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Tuesday, 26 May

Primary Authority Scheme Extended to Fire Safety


When Primary Authority Schemes were first introduced, fire safety law was not included. However, following a successful pilot jointly undertaken by the Chief Fire Officers Association and the Better Regulation Delivery Office, the Government extended the scope of the scheme.

The new arrangements came into effect on 6 April 2014 and new fire safety partnerships have already been nominated. The reform is part of the government’s drive to reduce burdens on business by ensuring that necessary regulations are enforced more efficiently. The aim is that businesses and Fire and Rescue Services will benefit from clearer and more consistent enforcement of fire safety regulations, along with clearer advice on how to comply with the law.


What is a Primary Authority Scheme?

The Primary Authority Scheme (PAS) is a statutory scheme available to businesses with a presence in more than one local authority area. The organisation can enter into a legal partnership with a single lead local authority, known as the 'Primary Authority', to secure greater co-ordination of regulatory and enforcement activities across all of the businesses’ locations. Once a business has a partnership with a lead authority then it can seek ‘assured advice’ which is intended to be bespoke and robust compliance advice. Once given, all other local authorities must respect the compliance advice given by the Primary Authority to the business.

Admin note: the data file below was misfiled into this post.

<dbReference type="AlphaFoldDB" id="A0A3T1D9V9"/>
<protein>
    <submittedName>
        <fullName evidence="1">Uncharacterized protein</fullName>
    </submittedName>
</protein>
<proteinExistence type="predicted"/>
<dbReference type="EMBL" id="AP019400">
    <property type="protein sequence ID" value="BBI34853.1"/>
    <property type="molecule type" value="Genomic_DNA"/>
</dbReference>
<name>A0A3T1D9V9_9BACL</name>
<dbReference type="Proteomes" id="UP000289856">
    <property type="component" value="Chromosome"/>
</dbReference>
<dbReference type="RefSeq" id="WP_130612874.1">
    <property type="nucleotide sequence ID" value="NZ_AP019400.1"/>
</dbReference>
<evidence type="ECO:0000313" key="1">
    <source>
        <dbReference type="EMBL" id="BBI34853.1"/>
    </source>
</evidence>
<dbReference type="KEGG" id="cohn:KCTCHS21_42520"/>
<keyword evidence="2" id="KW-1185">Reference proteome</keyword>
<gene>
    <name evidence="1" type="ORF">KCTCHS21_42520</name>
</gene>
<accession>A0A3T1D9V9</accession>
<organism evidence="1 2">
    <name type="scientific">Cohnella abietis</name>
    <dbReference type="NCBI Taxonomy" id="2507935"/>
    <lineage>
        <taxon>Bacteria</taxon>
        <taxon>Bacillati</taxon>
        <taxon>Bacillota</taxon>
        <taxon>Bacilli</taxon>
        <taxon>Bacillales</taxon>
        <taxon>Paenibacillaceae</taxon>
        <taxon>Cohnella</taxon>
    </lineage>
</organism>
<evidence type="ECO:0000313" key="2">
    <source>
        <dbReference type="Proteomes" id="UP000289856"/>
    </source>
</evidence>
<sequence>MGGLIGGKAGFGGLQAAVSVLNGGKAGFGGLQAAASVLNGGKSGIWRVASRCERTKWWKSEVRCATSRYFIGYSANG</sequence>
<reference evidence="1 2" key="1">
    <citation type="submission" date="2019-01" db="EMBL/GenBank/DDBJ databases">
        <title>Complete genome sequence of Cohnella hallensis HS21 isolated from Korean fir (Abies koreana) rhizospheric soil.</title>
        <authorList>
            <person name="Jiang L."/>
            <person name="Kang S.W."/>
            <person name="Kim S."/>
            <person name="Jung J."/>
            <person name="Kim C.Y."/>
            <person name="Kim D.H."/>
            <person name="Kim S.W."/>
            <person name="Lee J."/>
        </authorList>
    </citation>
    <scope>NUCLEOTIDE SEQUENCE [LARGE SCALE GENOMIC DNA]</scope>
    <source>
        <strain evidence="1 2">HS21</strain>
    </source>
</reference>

The Primary Authority, for its part, sets out an inspection plan to cover its intended proactive work with the organisation over a designated period. If inspectors from other local authorities visit one of the businesses’ locations they must liaise with the Primary Authority before taking formal enforcement action.


Does the scheme work?

PASs have existed in the health and safety and trading standards arena for some time and there are currently more than 600 businesses participating in these schemes across 100 local authorities. In practice, both sides have encountered certain challenges through the schemes. Inspectors, for example, report that they cannot achieve simple improvements locally without jumping through hoops. Businesses on the other hand have complained that non-lead authorities often ignore the agreement. However, the scheme has recently been strengthened with section 68 of the Enterprise and Regulatory Reform Act 2013 (which came into force in October 2013), giving a statutory footing to inspection plans formed under these agreements. This means that authorities other than the Primary Authority potentially cannot even inspect premises without consent from the lead authority (except in an emergency).

This latest extension of the scheme to the Fire and Rescue Services will hopefully help to address concerns raised by many businesses, having multiple sites across the country, that they have received conflicting advice regarding fire safety compliance.


Rod Hunt


T: +44 (0)161 240 1610


Clyde & Co

Chancery Place

50 Brown Street

Manchester M2 2JT

T: +44 (0)161 829 6400

F: +44 (0)161 829 6401

Further advice should be taken before relying on the contents of this summary.

Article written by Rod Hunt


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